Liturgy on Demand?
There's been a bit of controversy in some quarters over a recent directive from Bishop Joseph Martino of Scranton. In a pastoral letter issued last week, Martino -- the smartest person you will ever meet, ever, and one of the sweetest to boot -- reinforced the canonical provision that a priest is to celebrate but one Mass a day, two with permission of the competent authority and, in extreme cases, three on Sundays and holy days of obligation (again, with the consent of his superior). As he put it:
So august is God’s gift of the Eucharist, so important is the spiritual preparation for it, so careful and attentive must its celebration be, and so essential the thanksgiving to be made afterward as priests carry forth its grace to the rest of their ministry, that the multiplication of this central act in a priest’s daily life runs the risk of diminishing the value he places on it. Such a danger imperils the whole community of faith along with its priest. The law, therefore, is not an arbitrary one. It provides an essential means of fostering the holiness of the Church’s faithful.But some conservatives have taken to having a conniption about the church's ancient law and are taking it out on Bishop Martino, accusing him of manufacturing a priest shortage, encouraging laziness, being arbitrary, and one zealot went so far as to call him a clown.
I have to ask: Am I missing something here? Because, per usual, Joe Martino's so right on this one, and his critics are, per usual, so terribly off the mark. And this is the audience that should love the man -- not many bishops find it terribly imperative to write a pastoral letter on chastity, but Martino did.
You don't need me to tell you that a great many priests these days are overworked and overburdened, and anyone who isn't is almost an anomaly. But the criticism of the good bishop's move seems to manifest an undercurrent that the function of the priest is solely to be a sacrament dispenser -- that ministering to the sick, the aged, the grief-stricken, the poor, et al. is wishy-washy and he's only really performing his ministry when you can get a Host out of him, like some kind of vending machine you put an envelope into. Talk about spoilt laity with a deficient understanding of priesthood.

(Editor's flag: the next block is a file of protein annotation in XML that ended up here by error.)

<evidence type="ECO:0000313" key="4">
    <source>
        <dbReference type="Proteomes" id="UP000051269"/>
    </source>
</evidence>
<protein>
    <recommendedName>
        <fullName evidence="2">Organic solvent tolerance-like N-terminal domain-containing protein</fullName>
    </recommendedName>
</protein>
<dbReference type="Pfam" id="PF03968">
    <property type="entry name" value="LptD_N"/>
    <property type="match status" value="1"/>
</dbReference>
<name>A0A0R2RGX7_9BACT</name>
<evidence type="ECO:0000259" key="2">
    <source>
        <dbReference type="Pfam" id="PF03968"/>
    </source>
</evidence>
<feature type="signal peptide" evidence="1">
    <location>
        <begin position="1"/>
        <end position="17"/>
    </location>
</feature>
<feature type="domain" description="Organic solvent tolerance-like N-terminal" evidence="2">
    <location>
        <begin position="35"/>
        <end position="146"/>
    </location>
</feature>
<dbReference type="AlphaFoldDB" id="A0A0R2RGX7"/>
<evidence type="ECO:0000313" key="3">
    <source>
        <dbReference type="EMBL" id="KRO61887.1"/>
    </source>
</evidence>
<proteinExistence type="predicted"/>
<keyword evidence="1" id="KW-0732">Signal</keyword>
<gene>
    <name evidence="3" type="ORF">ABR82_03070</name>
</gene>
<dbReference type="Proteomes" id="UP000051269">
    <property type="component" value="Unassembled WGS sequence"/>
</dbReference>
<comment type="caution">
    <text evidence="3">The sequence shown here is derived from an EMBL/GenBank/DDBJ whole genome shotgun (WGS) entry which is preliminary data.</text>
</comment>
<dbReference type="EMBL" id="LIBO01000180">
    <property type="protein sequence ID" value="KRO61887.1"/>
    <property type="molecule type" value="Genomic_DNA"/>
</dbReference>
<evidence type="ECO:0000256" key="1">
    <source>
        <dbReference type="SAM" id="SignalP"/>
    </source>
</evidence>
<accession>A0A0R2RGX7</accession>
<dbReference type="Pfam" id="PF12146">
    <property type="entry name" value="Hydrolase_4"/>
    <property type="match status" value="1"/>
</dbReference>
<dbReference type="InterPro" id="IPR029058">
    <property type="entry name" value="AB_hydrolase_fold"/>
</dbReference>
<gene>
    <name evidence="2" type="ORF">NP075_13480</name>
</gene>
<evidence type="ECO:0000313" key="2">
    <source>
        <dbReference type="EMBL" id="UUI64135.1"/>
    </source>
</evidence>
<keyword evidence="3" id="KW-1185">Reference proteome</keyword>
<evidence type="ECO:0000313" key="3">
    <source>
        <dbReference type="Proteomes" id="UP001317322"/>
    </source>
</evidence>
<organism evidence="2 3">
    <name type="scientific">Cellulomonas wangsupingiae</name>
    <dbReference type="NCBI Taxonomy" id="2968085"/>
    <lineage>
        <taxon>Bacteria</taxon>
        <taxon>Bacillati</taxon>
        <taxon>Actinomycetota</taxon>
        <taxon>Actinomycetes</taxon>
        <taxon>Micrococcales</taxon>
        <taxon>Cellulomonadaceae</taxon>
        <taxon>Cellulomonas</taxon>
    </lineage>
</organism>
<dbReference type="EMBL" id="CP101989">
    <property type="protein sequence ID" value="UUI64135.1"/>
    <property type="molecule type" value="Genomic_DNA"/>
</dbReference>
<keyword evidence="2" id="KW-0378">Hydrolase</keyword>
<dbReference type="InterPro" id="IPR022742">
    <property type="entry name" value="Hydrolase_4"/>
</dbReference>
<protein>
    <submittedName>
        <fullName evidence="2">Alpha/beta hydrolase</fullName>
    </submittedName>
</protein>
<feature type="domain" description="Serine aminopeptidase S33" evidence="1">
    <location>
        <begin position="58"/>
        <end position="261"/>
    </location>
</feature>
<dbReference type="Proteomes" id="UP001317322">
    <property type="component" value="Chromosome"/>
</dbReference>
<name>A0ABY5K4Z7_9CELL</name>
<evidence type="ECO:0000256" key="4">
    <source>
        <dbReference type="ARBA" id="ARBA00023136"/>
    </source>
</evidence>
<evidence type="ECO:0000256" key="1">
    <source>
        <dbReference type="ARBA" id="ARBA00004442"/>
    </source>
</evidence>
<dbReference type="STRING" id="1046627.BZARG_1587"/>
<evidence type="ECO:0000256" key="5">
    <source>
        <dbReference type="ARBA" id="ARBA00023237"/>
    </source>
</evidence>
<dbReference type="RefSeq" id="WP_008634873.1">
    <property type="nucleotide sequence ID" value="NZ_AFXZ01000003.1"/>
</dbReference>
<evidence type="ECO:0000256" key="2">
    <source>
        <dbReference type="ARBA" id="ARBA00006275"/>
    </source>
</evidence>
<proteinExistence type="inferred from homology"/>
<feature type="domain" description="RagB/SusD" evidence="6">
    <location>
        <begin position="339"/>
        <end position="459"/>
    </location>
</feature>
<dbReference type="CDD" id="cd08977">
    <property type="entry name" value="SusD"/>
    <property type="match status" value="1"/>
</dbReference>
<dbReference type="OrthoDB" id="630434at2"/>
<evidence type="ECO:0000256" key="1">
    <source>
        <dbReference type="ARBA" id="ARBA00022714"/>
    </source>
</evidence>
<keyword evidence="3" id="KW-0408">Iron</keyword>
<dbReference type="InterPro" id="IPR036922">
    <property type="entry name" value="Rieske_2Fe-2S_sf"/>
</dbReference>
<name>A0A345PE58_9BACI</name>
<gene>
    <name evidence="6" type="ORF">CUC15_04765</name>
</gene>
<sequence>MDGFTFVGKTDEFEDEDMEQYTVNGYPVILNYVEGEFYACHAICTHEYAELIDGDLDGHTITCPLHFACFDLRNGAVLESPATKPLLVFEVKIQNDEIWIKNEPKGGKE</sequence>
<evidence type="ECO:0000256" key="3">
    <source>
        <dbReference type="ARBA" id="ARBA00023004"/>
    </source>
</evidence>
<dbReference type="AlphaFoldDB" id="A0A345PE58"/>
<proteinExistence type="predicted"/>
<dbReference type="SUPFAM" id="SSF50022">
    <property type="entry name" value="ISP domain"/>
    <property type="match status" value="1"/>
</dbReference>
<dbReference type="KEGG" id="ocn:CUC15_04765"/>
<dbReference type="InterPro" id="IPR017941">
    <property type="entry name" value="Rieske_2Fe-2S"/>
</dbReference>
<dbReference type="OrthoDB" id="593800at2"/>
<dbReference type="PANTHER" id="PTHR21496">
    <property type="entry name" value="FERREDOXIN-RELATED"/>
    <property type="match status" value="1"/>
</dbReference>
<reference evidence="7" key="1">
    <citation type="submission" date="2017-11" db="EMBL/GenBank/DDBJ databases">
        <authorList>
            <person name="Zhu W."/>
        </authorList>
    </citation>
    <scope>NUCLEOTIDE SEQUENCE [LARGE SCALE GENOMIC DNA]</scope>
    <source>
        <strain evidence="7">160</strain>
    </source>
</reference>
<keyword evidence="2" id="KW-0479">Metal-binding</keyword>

I've never been one for Masses where the priest runs at auctioneer speed. And when Joe Martino talks about the necessity of adequate preparation, he knows what he's talking about. There used to be a sign in our Seminary sacristy here that says, "Say this Mass as if it were your First Mass, your last Mass, your only Mass." And when it's one liturgy lined up after another, that preparation (both internally and in terms of the ars celebrandi) can often get sloppy. That doesn't serve the celebrant or the faithful well at all, does it now?
A great amount of hubbub has come up on the issue of Saturdays. Martino himself addresses this
Saturdays present us with a special challenge in this matter. Since it is a weekday, each priest, even with the special permission, may celebrate only two Masses. Parishes will therefore be obliged to rethink their priorities. Should the Saturday weekday morning Mass be eliminated in favor of a Saturday evening vigil Mass? Can nuptial Masses be scheduled on Friday evening instead of Saturday? Need every Church have a Saturday vigil Mass? Can neighboring parishes cooperate in the design of Mass schedules that will provide reasonable availability of Mass for all living in a particular area?Guess what, campers -- this is a question that really needs to be thought about in a lot of places. But here's something: I've been to more than my fair share of weddings where the bride and groom are having the Nuptial Mass solely because it's what their parents had and their parents before them; one bride, I'm sad to say, memorably chewed gum through the whole first half of her Wedding Mass. I can't tell you how appalled I was, but nobody else seemed to give a fig.
In these cases -- where it's the first time the couple have actively participated in an ecclesiastical function since their Confirmation -- the Liturgy of the Word option could and should well be used as a substitute. To immediately go for the Mass option at the expense of the rest of the community could be seen as a devaluation of the Eucharist, almost a liturgical abuse. And the couple probably wouldn't gripe anyway, as they'd get more time for post-wedding posing for the photographer.
That's one down.... Comments?